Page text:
Five Keys to Victory - LSU Game

This match-up on paper is about as compelling as you'll see in the SEC without a title on the line. Aggie Websider's David Sandhop looks deeper into the numbers and provides his weekly five keys to victory for the Aggies who are currently four-point underdogs.

This match-up on paper is about as compelling as you'll see. Texas A&M's No. 3 passing offense in the nation has a distinct advantage over a struggling LSU secondary ranked No. 55 in pass defense efficiency.

On the other side, a balanced No. 32 LSU offense will look to run up points on the young and struggling No. 106 Texas A&M defense. On paper, it looks like a shoot-out with both teams scoring over 40 points. Aggie Websider's David Sandhop looks deeper into the numbers and provides his weekly five keys to victory for the Aggies who are currently four-point underdogs.

1) Blitz Up the Middle

It's no secret. This Aggie defense has been soft up-front and the unit is susceptible to the run. The unit also struggles to consistently pressure the QB. Granted, A&M will have to pick its poison against a balanced LSU attack, but a defensive coordinator has a better chance of doing both with some well-disguised and well-timed blitzes up the middle from LB's and safeties. The blitz can wash any rush attempt between the tackles, and on pass plays coming right up the middle at a hurting and less mobile Zach Mettenberger might be the best approach. Now, that exposes the defense to well-executed swing passs to RB's out of the backfield...but when you are No. 106 you have to absorb some risk for a critical reward.

2) Play Aggressive Defense - Take Chances

Somewhat related to No. 1, but this is more of an overall philosophy and mindset versus a single blitz tactic. A&M can't sit back and allow LSU to methodically move down the field and pick apart a secondary sitting back on its heals. Not much is expected of this defense which is why aggressive playcalling and taking chances to force turnovers and big plays for loss is the right play here. The A&M defense doesn't hve to stop LSU on every possession. With Johnny running the offense, A&M's defense simply needs to force a couple of 3-and-outs and a couple of turnovers. That should be enough for the surging Manziel.

3) Effective Running Game

The biggest problem for the Aggies in the eventual loss to Auburn was the inability to establish a running game. That forced many quick drives, whether it was a 3-play, 70 yard TD drive or a three-and-out. Either way, a tired defense was forced onto the field every 1-2 minutes of game clock. That led to Auburn's 21-point fourth quarter and devastating come-from-behind win at Kyle Field. The Aggies need a couple of explosive plays from Trey Williams, but they also need some physical, downhill running successes by Tra Carson to run clock against a good LSU defensive front.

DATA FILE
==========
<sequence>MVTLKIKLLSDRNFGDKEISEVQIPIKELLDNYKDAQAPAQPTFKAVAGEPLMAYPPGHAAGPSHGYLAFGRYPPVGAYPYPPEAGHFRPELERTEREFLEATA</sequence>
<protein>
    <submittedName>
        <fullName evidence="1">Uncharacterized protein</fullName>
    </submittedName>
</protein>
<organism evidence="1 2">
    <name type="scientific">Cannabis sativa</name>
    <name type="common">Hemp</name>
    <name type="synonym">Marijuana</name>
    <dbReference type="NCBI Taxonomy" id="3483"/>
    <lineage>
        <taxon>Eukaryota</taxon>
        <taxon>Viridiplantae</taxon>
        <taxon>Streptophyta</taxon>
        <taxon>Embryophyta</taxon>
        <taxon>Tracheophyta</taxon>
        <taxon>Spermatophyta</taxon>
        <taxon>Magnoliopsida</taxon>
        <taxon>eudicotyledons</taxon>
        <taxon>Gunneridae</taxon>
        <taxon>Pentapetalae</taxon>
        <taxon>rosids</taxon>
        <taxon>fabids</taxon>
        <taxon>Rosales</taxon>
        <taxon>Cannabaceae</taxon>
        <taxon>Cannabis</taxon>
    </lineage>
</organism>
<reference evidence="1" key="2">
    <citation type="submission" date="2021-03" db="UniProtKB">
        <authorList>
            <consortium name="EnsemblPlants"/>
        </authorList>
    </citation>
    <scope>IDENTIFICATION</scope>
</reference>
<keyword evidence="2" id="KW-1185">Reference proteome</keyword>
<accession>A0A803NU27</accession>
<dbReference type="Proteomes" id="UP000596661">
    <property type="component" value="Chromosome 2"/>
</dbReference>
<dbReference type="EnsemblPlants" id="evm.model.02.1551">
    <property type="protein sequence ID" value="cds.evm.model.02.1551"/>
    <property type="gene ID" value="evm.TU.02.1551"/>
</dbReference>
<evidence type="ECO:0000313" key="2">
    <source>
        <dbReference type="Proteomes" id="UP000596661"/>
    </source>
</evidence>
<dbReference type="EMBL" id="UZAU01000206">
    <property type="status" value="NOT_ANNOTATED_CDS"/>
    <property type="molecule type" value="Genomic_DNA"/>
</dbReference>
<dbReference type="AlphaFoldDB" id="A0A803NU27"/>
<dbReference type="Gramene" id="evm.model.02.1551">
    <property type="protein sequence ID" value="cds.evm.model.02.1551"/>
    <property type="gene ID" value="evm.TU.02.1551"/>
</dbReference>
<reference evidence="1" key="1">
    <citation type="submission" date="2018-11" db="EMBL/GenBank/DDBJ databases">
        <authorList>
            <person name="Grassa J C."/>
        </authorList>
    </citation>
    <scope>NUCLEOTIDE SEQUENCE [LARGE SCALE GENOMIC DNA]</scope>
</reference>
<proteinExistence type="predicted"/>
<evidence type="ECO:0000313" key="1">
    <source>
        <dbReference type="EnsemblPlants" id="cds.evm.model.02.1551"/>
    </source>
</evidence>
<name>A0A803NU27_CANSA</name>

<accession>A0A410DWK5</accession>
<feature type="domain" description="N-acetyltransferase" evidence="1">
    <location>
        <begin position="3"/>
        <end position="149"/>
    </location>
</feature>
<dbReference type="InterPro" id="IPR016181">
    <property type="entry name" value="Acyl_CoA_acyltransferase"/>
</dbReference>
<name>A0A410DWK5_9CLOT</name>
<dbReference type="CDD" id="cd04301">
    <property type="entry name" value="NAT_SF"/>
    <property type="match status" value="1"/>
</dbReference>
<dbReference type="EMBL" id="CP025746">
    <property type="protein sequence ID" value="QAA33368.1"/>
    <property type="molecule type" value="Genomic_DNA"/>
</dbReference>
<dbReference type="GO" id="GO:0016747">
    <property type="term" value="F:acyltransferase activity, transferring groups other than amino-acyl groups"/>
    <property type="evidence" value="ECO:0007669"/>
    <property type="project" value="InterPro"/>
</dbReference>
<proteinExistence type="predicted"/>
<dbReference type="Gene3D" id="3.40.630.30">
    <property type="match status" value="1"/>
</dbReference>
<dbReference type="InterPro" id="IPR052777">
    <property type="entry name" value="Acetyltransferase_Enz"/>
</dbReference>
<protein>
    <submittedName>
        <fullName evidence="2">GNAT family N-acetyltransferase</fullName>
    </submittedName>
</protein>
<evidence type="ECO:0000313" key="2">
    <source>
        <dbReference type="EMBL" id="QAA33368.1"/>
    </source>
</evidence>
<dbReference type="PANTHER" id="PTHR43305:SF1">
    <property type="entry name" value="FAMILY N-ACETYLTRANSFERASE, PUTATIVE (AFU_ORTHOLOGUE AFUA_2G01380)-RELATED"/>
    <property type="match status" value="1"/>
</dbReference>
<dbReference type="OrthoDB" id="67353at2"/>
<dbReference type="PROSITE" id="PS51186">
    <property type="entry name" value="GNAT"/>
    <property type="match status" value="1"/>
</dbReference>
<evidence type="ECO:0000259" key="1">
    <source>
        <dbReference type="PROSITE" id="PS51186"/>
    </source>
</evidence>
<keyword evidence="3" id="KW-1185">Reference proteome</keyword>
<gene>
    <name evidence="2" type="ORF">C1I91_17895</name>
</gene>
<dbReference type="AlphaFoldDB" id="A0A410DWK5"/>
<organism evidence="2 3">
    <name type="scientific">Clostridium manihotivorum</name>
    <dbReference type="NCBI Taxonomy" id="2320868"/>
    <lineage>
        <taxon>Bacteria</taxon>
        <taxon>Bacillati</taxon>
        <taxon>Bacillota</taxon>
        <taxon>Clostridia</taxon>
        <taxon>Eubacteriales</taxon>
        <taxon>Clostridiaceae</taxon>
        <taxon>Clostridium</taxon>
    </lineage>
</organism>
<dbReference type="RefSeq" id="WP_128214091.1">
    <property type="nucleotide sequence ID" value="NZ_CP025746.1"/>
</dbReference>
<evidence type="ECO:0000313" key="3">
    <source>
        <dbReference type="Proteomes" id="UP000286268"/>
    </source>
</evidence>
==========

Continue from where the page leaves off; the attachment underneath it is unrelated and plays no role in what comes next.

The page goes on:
If the A&M offense makes a habit of quick entrances and quick exit from the field, watch for the Tigers to wear down A&M and have a field day by the end of the 3rd qurter. Several long, sustained scoring drives will not only put points on the board for the Aggies, but will keep A&M's young defense refreshed both physiclly and mentally.

4) Value the Ball

Queue the broken record on turnovers. Yeah, it's almost become cliche' to say turnovers will decide the game, but it's true especially in this game where A&M has a big advantage based on the numbers. The Aggie defense has been much more active in creating turnovers and making plays than LSU. A&M has a total of 20 takeaways compared to only 12 for the Tigers. On the offensive side, both teams find themselves in the lower half of the NCAA stat chart with 18 turnovers for Texas A&M and 16 for LSU. Thus, both teams have a propensity to lose the ball, and in the end the team that can minimize turnovers and hold on to the ball will win. That rule works 80+% of the time. The game looks even on paper, so that means the deciding factor will be turnovers and major mistakes.

5) Patience on Offense

In the past two ball games, the A&M offense has struggled at times to make a first down and sustain drives. Against MSU and UTEP, the Aggies offense was left stranded on nine three-and-out drives. That may be acceptable for many collegiate offenses, but not the A&M offense led by Heisman Trophy winner Johnny Manziel that must sustain drives and keep the defense off the field. Several of those three-and-outs resulted in Manziel going for some early deep throws even though A&M had reasonable down-and-distance situations. Take a couple of shots downfield once you move the chains at least once. Go for the first downs early with some higher percentage run and pass plays, and try to establish some time of possession and keep the defense rested.

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